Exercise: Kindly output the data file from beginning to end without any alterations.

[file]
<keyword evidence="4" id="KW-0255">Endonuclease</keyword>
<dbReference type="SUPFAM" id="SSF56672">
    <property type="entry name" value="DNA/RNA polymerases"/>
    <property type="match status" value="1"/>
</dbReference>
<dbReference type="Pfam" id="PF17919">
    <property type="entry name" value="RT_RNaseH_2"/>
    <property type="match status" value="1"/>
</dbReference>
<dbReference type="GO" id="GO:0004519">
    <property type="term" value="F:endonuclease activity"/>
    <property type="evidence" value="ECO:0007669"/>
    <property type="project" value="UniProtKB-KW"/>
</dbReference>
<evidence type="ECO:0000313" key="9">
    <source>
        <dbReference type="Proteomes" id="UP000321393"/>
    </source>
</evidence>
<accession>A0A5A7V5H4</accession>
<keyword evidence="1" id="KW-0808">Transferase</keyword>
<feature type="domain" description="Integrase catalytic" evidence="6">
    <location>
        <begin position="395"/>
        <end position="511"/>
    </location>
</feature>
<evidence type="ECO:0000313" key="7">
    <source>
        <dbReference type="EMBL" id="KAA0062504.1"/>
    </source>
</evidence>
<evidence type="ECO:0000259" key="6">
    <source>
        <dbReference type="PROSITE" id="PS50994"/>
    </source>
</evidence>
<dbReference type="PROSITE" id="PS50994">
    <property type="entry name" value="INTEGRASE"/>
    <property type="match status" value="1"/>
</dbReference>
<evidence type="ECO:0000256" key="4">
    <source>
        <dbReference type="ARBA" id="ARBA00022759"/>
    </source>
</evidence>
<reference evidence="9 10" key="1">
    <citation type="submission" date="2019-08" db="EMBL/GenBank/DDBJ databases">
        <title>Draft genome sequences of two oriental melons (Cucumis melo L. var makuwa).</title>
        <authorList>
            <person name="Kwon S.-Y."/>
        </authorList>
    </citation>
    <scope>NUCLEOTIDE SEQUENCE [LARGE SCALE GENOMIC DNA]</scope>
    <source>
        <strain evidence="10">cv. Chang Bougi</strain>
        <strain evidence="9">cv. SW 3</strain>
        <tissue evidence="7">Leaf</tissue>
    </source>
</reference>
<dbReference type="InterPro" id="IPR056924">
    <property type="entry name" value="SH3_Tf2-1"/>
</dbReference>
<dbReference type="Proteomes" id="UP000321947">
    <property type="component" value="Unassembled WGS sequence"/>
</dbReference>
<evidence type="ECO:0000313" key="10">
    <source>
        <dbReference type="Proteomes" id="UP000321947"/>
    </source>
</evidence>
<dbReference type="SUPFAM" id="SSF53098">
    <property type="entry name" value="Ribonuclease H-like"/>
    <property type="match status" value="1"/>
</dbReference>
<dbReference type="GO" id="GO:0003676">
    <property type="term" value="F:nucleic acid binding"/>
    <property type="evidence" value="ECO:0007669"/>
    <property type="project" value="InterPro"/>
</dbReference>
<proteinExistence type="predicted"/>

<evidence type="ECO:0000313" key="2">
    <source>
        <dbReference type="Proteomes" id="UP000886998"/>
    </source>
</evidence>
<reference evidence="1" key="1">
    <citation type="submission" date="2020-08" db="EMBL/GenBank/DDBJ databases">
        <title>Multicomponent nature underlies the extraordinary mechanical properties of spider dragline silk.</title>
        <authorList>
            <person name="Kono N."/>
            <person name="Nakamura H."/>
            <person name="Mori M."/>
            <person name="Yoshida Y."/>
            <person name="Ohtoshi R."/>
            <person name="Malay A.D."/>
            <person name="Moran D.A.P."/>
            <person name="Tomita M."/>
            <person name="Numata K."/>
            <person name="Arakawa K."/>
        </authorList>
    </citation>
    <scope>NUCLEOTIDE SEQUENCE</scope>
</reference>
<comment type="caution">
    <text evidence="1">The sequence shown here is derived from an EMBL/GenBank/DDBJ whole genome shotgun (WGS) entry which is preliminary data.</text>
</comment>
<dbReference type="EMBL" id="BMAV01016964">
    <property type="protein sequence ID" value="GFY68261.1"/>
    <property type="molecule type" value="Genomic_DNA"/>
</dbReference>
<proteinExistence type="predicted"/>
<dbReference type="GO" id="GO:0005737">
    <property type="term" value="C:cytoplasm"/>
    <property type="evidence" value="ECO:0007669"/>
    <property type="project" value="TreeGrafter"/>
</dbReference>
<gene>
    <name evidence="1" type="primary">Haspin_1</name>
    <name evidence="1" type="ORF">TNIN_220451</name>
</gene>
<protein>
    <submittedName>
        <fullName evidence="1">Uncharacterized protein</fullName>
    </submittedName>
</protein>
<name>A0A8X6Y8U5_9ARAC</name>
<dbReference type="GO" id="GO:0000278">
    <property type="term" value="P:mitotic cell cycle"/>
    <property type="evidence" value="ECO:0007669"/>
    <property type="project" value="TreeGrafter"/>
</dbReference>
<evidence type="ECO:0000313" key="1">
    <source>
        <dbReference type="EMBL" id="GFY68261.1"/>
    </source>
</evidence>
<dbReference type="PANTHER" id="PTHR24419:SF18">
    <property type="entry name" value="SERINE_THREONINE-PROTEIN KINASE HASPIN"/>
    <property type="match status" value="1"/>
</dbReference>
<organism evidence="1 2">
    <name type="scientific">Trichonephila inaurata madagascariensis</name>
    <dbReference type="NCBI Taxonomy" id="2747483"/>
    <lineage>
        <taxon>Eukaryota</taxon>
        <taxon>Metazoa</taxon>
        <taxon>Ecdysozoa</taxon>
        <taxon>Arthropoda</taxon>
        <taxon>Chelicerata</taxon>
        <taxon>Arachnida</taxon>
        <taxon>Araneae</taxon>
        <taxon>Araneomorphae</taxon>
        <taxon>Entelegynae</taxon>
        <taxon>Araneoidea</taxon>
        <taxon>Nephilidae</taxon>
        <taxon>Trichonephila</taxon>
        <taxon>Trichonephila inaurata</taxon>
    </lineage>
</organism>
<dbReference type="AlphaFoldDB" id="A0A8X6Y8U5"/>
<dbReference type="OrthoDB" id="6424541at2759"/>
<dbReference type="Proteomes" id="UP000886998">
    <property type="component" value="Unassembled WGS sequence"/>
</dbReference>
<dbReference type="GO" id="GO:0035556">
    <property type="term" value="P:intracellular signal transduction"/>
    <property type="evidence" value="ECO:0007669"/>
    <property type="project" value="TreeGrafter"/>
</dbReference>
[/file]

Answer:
<keyword evidence="4" id="KW-0255">Endonuclease</keyword>
<dbReference type="SUPFAM" id="SSF56672">
    <property type="entry name" value="DNA/RNA polymerases"/>
    <property type="match status" value="1"/>
</dbReference>
<dbReference type="Pfam" id="PF17919">
    <property type="entry name" value="RT_RNaseH_2"/>
    <property type="match status" value="1"/>
</dbReference>
<dbReference type="GO" id="GO:0004519">
    <property type="term" value="F:endonuclease activity"/>
    <property type="evidence" value="ECO:0007669"/>
    <property type="project" value="UniProtKB-KW"/>
</dbReference>
<evidence type="ECO:0000313" key="9">
    <source>
        <dbReference type="Proteomes" id="UP000321393"/>
    </source>
</evidence>
<accession>A0A5A7V5H4</accession>
<keyword evidence="1" id="KW-0808">Transferase</keyword>
<feature type="domain" description="Integrase catalytic" evidence="6">
    <location>
        <begin position="395"/>
        <end position="511"/>
    </location>
</feature>
<evidence type="ECO:0000313" key="7">
    <source>
        <dbReference type="EMBL" id="KAA0062504.1"/>
    </source>
</evidence>
<evidence type="ECO:0000259" key="6">
    <source>
        <dbReference type="PROSITE" id="PS50994"/>
    </source>
</evidence>
<dbReference type="PROSITE" id="PS50994">
    <property type="entry name" value="INTEGRASE"/>
    <property type="match status" value="1"/>
</dbReference>
<evidence type="ECO:0000256" key="4">
    <source>
        <dbReference type="ARBA" id="ARBA00022759"/>
    </source>
</evidence>
<reference evidence="9 10" key="1">
    <citation type="submission" date="2019-08" db="EMBL/GenBank/DDBJ databases">
        <title>Draft genome sequences of two oriental melons (Cucumis melo L. var makuwa).</title>
        <authorList>
            <person name="Kwon S.-Y."/>
        </authorList>
    </citation>
    <scope>NUCLEOTIDE SEQUENCE [LARGE SCALE GENOMIC DNA]</scope>
    <source>
        <strain evidence="10">cv. Chang Bougi</strain>
        <strain evidence="9">cv. SW 3</strain>
        <tissue evidence="7">Leaf</tissue>
    </source>
</reference>
<dbReference type="InterPro" id="IPR056924">
    <property type="entry name" value="SH3_Tf2-1"/>
</dbReference>
<dbReference type="Proteomes" id="UP000321947">
    <property type="component" value="Unassembled WGS sequence"/>
</dbReference>
<evidence type="ECO:0000313" key="10">
    <source>
        <dbReference type="Proteomes" id="UP000321947"/>
    </source>
</evidence>
<dbReference type="SUPFAM" id="SSF53098">
    <property type="entry name" value="Ribonuclease H-like"/>
    <property type="match status" value="1"/>
</dbReference>
<dbReference type="GO" id="GO:0003676">
    <property type="term" value="F:nucleic acid binding"/>
    <property type="evidence" value="ECO:0007669"/>
    <property type="project" value="InterPro"/>
</dbReference>
<proteinExistence type="predicted"/>

<evidence type="ECO:0000313" key="2">
    <source>
        <dbReference type="Proteomes" id="UP000886998"/>
    </source>
</evidence>
<reference evidence="1" key="1">
    <citation type="submission" date="2020-08" db="EMBL/GenBank/DDBJ databases">
        <title>Multicomponent nature underlies the extraordinary mechanical properties of spider dragline silk.</title>
        <authorList>
            <person name="Kono N."/>
            <person name="Nakamura H."/>
            <person name="Mori M."/>
            <person name="Yoshida Y."/>
            <person name="Ohtoshi R."/>
            <person name="Malay A.D."/>
            <person name="Moran D.A.P."/>
            <person name="Tomita M."/>
            <person name="Numata K."/>
            <person name="Arakawa K."/>
        </authorList>
    </citation>
    <scope>NUCLEOTIDE SEQUENCE</scope>
</reference>
<comment type="caution">
    <text evidence="1">The sequence shown here is derived from an EMBL/GenBank/DDBJ whole genome shotgun (WGS) entry which is preliminary data.</text>
</comment>
<dbReference type="EMBL" id="BMAV01016964">
    <property type="protein sequence ID" value="GFY68261.1"/>
    <property type="molecule type" value="Genomic_DNA"/>
</dbReference>
<proteinExistence type="predicted"/>
<dbReference type="GO" id="GO:0005737">
    <property type="term" value="C:cytoplasm"/>
    <property type="evidence" value="ECO:0007669"/>
    <property type="project" value="TreeGrafter"/>
</dbReference>
<gene>
    <name evidence="1" type="primary">Haspin_1</name>
    <name evidence="1" type="ORF">TNIN_220451</name>
</gene>
<protein>
    <submittedName>
        <fullName evidence="1">Uncharacterized protein</fullName>
    </submittedName>
</protein>
<name>A0A8X6Y8U5_9ARAC</name>
<dbReference type="GO" id="GO:0000278">
    <property type="term" value="P:mitotic cell cycle"/>
    <property type="evidence" value="ECO:0007669"/>
    <property type="project" value="TreeGrafter"/>
</dbReference>
<evidence type="ECO:0000313" key="1">
    <source>
        <dbReference type="EMBL" id="GFY68261.1"/>
    </source>
</evidence>
<dbReference type="PANTHER" id="PTHR24419:SF18">
    <property type="entry name" value="SERINE_THREONINE-PROTEIN KINASE HASPIN"/>
    <property type="match status" value="1"/>
</dbReference>
<organism evidence="1 2">
    <name type="scientific">Trichonephila inaurata madagascariensis</name>
    <dbReference type="NCBI Taxonomy" id="2747483"/>
    <lineage>
        <taxon>Eukaryota</taxon>
        <taxon>Metazoa</taxon>
        <taxon>Ecdysozoa</taxon>
        <taxon>Arthropoda</taxon>
        <taxon>Chelicerata</taxon>
        <taxon>Arachnida</taxon>
        <taxon>Araneae</taxon>
        <taxon>Araneomorphae</taxon>
        <taxon>Entelegynae</taxon>
        <taxon>Araneoidea</taxon>
        <taxon>Nephilidae</taxon>
        <taxon>Trichonephila</taxon>
        <taxon>Trichonephila inaurata</taxon>
    </lineage>
</organism>
<dbReference type="AlphaFoldDB" id="A0A8X6Y8U5"/>
<dbReference type="OrthoDB" id="6424541at2759"/>
<dbReference type="Proteomes" id="UP000886998">
    <property type="component" value="Unassembled WGS sequence"/>
</dbReference>
<dbReference type="GO" id="GO:0035556">
    <property type="term" value="P:intracellular signal transduction"/>
    <property type="evidence" value="ECO:0007669"/>
    <property type="project" value="TreeGrafter"/>
</dbReference>